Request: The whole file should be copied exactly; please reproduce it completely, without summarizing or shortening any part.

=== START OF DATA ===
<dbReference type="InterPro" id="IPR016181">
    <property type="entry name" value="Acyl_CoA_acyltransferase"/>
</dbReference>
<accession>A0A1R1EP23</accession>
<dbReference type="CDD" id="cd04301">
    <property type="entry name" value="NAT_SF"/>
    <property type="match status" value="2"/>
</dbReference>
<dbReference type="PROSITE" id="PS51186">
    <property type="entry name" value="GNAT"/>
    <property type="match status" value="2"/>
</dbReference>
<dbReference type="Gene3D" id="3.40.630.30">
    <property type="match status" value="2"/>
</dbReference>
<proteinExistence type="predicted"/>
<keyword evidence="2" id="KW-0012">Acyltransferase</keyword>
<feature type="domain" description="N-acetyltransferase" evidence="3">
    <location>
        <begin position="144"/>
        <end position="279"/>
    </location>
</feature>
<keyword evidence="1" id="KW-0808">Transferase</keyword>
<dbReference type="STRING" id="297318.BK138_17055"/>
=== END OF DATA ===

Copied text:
<dbReference type="InterPro" id="IPR016181">
    <property type="entry name" value="Acyl_CoA_acyltransferase"/>
</dbReference>
<accession>A0A1R1EP23</accession>
<dbReference type="CDD" id="cd04301">
    <property type="entry name" value="NAT_SF"/>
    <property type="match status" value="2"/>
</dbReference>
<dbReference type="PROSITE" id="PS51186">
    <property type="entry name" value="GNAT"/>
    <property type="match status" value="2"/>
</dbReference>
<dbReference type="Gene3D" id="3.40.630.30">
    <property type="match status" value="2"/>
</dbReference>
<proteinExistence type="predicted"/>
<keyword evidence="2" id="KW-0012">Acyltransferase</keyword>
<feature type="domain" description="N-acetyltransferase" evidence="3">
    <location>
        <begin position="144"/>
        <end position="279"/>
    </location>
</feature>
<keyword evidence="1" id="KW-0808">Transferase</keyword>
<dbReference type="STRING" id="297318.BK138_17055"/>